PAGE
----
The Boston Red Sox are in the midst of a challenging offseason, as they work to improve on a team that went 69-93 in 2012. Although it may be a tiny blip on baseball’s radar, they made an excellent preliminary move earlier today by signing free agent catcher David Ross.
Fox Sports’ Ken Rosenthal reported that the Red Sox and Ross agreed to a two-year, $6.2 million contract. Rosenthal later indicated on Twitter that Ross is expected to see extended playing time in 2013. This means the team will start to shift away from incumbent catchers Jarrod Saltalamacchia and Ryan Lavarnway, which should be seen as a good thing.
Last season Saltalamacchia and Lavarnway combined to hit a paltry .204 and threw out only 16.3 percent of attempted stolen bases. This type of production is unacceptable, especially given the kind of expectations the Red Sox have as a team every year. While Ross is far from a star he represents a significant upgrade at catcher.
Ross came to the majors as purely a glove man, but has continually improved with his bat during his 11-year MLB career. He had a combined total of 577 at bats while playing with the Atlanta Braves over the past four seasons. He hit .268 during that time, with 24 home runs and 94 RBI, making him an intriguing option for extended playing time in Boston.
The most welcome aspect of Ross’ game is his defense. He has a career .992 fielding percentage and has been an effective weapon in preventing stolen bases, throwing out 39 percent of runners, which according to BaseballReference places him fifth among all active catchers.
The Red Sox enter 2013 with as many question marks surrounding their pitching staff as any other team in baseball. With a combination of veterans returning from injury and/or struggles (Jon Lester, Andrew Bailey and John Lackey) and young developing arms (Rubby De La Rosa, Felix Dubront and Allen Webster), a confident and experienced catcher is a necessity to coax the best results.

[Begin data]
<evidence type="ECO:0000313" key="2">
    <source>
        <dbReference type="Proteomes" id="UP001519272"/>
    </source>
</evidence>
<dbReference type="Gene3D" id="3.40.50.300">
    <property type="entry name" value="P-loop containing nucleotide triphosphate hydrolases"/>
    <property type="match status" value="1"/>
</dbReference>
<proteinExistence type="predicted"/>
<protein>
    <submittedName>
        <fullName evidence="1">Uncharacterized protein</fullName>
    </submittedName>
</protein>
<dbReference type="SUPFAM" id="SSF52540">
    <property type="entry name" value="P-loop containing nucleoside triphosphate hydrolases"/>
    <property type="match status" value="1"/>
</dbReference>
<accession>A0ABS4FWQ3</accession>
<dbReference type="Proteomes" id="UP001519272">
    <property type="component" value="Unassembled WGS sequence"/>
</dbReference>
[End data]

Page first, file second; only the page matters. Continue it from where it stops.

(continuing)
If the Red Sox trade one of their catchers, who should be the one to go?
Ross comes to Boston with a wealth of experience in working with young pitchers. He was with Edinson Volquez and Johnny Cueto in Cincinnati, and helped develop the likes of Tommy Hanson, Craig Kimbrel, Kris Medlen and Brandon Beachy, among others, in Atlanta.
Perhaps some of Kris Medlen’s amazing 2012 season, where he went 10-1 with a 1.57 ERA, can be attributed to Ross. In the 13 games where he had Ross as a battery mate last season, Medlen struck out 49 batters in 44.1 innings and allowed a microscopic 0.81 ERA. By comparison, he struck out 71 in 93.2 innings and had a 1.92 ERA when caught by anyone else.
Ross is no stranger to stressful situations or Boston itself. He will be 36 next year and even spent eight games with the Red Sox at the end of the 2008 season after being released by the Reds. The return of his calming influence will be a welcome addition to a team so accustomed to controversy and strife of late.
Nobody will mistake Ross as a star, or even a long-term solution at catcher for the Red Sox. What he will bring is quiet consistency; something that has been recently in short supply in Boston.
Statistics via BaseballReference
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